Isn't it funny how only female author suggested is Robin Hobb... Isn't Ursula LeGuin also fantasy writer?

If you want female authors, Anne McCaffrey's Chronicles of Pern are one of my favourite series. I didn't suggest it because it's pretty light on magic*.

I'd suggest you start with Dragonflight. It's still one of the best fantasy books I've ever read.

EDIT:

*It has dragons so fantastic elements are definitely there, but there is no magic as such. There's some telekinesis, telepathy and some other stuff I won't mention to avoid spoilers, but no fireballs, raising the dead, summoning monsters/demons/whatever and stuff like that.

Edited by baxus

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1 hour ago, HelenaExMachina said:

You should try Bernard Cornwell's Warlord Trilogy, which is a reimagining of the Arthurian legends, great narrative and characters, magic is...I'll say ambiguous and really just fabulous books. 

If we include similar re-tellings there is also T.H. White, Zimmer-Bradley, Mary Stewart, all of which are several decades older, though.

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11 hours ago, Darth Richard II said:

Well I agree, PUBLICATION ORDER ALWAYS. So um yeah don't listen to me.

 

4 hours ago, Hello World said:

I didn't read Broken Empire. Still, I liked RQW. :dunno:

Eta, but yes reading order is best I guess. I don't think I knew those series were related when I started RQW.

I heartily endorse changing "What order should I read Abercrombie?" into "What order should I read Lawrence?"

:lol:

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Naomi Novik's Uprooted is an enchanting novel in a medieval setting with plenty of magic. It won the Nebula Award last year.

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The OP has me confused.You specifically asked for Sword & Sorcery but people have mostly posted epic fantasy rec's.:unsure:

Lot's of good rec's here - Fantasy series with multiple viewpoints and toned-down magical elements - recommendations ?

The above thread meets many of your requirements:

 
Quote

 

extensive character building and world building (preferably a medieval world)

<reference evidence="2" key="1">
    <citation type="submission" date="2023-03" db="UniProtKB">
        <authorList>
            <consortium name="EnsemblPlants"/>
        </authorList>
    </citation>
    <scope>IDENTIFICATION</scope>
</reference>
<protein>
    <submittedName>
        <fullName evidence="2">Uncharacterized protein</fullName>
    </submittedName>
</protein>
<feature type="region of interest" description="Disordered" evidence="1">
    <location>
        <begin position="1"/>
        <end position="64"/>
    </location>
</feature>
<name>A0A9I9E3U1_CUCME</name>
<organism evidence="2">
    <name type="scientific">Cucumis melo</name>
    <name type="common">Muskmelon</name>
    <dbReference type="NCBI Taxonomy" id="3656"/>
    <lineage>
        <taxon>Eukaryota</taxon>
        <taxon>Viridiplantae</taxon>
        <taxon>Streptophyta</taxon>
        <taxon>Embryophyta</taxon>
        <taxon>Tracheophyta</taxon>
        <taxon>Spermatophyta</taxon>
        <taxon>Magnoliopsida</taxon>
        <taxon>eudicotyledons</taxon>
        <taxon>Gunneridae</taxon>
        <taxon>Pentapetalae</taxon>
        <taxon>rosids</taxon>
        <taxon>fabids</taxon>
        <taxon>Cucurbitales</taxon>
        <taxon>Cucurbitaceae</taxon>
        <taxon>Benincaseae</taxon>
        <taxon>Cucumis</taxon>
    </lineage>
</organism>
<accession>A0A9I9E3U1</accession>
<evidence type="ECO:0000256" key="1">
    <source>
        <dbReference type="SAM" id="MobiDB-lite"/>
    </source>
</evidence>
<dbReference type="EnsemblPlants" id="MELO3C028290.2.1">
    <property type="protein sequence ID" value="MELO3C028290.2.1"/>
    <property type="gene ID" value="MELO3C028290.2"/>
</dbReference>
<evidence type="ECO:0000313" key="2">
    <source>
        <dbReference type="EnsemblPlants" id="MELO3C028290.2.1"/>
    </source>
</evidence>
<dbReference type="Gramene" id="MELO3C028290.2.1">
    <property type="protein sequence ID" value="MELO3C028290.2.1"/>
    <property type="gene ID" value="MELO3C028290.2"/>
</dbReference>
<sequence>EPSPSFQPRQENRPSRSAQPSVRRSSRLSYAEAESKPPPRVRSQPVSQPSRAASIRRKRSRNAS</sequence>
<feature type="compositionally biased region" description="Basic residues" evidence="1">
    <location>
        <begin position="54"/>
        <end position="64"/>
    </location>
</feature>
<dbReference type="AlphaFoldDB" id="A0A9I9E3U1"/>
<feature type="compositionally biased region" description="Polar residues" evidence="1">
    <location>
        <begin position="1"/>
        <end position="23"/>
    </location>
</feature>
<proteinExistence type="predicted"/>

- not too dark/gritty

- nothing poorly written (english is not my mother tongue so I can't always judge but stuff like Terry Goodkind made me cringe)

- little magic or fantasy beings, more political plots and war, evolving rapidly (and I don't mind about romance if it's not too cheesy)

- a writer that doesn't hesitate to kill off characters (it's so boring when you know that the main characters will always escape)

 

 

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For lighter sword and sorcery books you can try:

Lawrence Watt Evans, his Ethshar books are full of magic and he has another series starting with Dragon Weather.

Barbara Hambly has the Darwath Trilogy with a few follow up books and also the Sunwolf trilogy that that starts with the Ladies of Mandrigyn.

Gordon R. Dickson's The Dragon and the George is one of my favorites.  I didn't read all the follow up books, but enjoyed the first couple.

David Gemmell is another author you can't go wrong with.

 

 

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Posted (edited)

The Riftwar series by Raymond Feist  

 

Edited by GAROVORKIN

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19 minutes ago, GAROVORKIN said:

The Riftwar series by Raymond Feist  

 

Ah, good call. Not a bad Fantasy primer for a neophyte. 

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Michelle West

The Sacred Hunt - 2 books

The Sun Sword - 6 books

The House War - 6 books, with a seventh on the way

There is overlap in the timeline.  The first three House War books take place previous to Sun Sword while the remaining books take place after Sun Sword concludes.  I recommend publication order anyway.    

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How about the first five books of the Chronicles of Amber by Roger Zelazny? Magic, swords, world building (literally), humor and an epic saga of family, mystery, honor and swashbuckling. 

The second five books have their moments. 

Added bonus - quickly, tightly plotted books. Nothing against the GRRMs and Neil Stephensons of the world but let's be honest, their works would both be well served by a great editor.